It’s rare when the concept of joy can be authentically connected to that most dreaded of diseases.
If you talk to families dealing with the disease, you’ll often hear anecdotes that can’t help but make you smile, touch your heart, or give you faith in humanity.
A few years ago my 82-year-old mother and love of my life, Norma Holzer, was diagnosed with Alzheimer’s disease and, as for so many families in America, ours was thrown into a nightmare of fear, guilt, obligation and confusion.
I quickly discovered that most people are afraid to face, let alone embrace, a situation as abhorrent as Alzheimer’s, and as a result, I was my mom’s designated – make that only – caregiver.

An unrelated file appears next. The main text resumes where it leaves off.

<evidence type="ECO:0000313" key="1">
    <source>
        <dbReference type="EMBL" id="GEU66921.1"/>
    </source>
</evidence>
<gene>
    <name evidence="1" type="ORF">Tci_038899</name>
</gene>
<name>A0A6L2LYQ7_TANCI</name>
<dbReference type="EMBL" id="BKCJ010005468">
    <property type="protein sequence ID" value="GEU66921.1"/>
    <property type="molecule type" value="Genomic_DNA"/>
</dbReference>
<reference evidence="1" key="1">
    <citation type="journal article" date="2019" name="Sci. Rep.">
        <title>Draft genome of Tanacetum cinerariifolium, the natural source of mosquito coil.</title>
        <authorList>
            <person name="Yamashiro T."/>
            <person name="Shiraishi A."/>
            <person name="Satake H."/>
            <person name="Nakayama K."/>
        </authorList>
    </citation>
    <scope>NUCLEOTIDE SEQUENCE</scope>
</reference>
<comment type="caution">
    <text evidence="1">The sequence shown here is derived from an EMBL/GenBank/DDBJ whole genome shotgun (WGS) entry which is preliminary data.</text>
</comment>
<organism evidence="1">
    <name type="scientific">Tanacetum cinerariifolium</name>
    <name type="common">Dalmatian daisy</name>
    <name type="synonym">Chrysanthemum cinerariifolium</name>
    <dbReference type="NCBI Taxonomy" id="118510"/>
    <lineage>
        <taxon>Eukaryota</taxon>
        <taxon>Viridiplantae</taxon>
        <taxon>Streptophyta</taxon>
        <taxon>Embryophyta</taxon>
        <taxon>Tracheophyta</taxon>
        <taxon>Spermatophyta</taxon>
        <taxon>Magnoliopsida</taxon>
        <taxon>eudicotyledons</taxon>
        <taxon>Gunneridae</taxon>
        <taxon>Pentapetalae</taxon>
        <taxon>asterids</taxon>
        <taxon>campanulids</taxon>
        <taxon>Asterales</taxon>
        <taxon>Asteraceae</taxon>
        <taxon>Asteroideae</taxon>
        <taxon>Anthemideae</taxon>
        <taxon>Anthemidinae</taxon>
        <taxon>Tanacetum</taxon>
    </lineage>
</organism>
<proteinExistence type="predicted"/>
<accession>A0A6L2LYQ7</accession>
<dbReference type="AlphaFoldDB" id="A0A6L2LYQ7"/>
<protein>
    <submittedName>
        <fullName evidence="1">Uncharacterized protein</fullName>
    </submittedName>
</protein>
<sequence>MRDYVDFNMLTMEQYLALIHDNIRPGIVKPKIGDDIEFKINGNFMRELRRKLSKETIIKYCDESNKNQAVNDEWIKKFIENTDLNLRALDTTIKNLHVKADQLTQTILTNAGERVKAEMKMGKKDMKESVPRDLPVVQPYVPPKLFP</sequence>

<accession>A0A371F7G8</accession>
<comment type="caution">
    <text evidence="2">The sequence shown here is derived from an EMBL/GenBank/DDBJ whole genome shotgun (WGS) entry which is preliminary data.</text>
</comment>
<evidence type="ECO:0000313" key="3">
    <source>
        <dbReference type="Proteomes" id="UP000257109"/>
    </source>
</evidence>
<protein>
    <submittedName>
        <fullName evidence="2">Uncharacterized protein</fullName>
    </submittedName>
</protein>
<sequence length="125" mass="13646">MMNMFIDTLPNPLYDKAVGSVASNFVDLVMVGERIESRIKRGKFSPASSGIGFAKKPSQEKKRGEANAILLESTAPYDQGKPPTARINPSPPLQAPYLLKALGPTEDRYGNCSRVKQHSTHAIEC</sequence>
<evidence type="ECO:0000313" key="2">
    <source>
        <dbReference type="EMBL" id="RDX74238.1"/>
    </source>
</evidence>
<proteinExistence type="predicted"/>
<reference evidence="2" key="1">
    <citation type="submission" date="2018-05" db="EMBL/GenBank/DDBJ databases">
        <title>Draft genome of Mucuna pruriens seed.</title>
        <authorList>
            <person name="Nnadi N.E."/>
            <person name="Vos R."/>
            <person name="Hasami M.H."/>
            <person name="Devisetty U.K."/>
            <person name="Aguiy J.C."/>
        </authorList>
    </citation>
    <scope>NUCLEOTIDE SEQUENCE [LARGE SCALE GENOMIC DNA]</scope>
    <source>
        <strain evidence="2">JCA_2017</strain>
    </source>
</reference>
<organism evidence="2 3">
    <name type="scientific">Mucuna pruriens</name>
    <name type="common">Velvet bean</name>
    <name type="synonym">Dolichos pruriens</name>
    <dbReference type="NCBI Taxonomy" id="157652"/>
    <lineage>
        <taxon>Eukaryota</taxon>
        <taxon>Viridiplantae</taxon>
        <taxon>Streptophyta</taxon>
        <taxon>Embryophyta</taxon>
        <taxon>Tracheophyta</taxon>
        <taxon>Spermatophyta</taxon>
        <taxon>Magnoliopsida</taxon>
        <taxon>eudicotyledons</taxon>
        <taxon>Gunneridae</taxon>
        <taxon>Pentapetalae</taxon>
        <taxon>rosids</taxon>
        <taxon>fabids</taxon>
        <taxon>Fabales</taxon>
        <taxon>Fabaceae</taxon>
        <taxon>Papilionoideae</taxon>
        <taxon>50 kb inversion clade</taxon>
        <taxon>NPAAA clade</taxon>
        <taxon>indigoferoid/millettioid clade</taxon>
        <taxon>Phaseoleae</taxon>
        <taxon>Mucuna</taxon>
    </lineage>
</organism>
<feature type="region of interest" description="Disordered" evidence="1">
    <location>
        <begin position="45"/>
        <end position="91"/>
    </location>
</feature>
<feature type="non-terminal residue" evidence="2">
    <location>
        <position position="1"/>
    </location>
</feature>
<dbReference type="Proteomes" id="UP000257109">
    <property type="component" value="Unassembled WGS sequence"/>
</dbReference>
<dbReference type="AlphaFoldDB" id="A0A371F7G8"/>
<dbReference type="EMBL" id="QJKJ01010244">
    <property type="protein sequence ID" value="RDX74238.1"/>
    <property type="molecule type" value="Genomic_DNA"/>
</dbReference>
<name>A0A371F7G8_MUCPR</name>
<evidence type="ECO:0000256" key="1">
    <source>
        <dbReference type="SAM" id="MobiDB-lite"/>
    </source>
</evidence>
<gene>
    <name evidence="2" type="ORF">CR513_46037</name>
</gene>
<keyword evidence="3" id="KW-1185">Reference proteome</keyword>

New research says Alzheimer’s disease claimed 500,000 lives last year in America, with more than 5 million victims slowly dying of the disease and 44.4 million people world-wide battling some form of dementia.
Additional research shows that the direct care costs of Alzheimer’s exceed those of cancer and heart disease.
Each of these coalitions is united under the single relentless force of USAgainstAlzheimer’s, dedicated to stopping the disease and caring for those touched by it.
It’s not every day that art can shine light on a disease that embodies every kind of physical and emotional darkness; when it does, the results can be illuminating.
The goal of “My Mom and the Girl” is to raise awareness and shatter stereotypes, all while finding the laughter in one of life’s most challenging turns.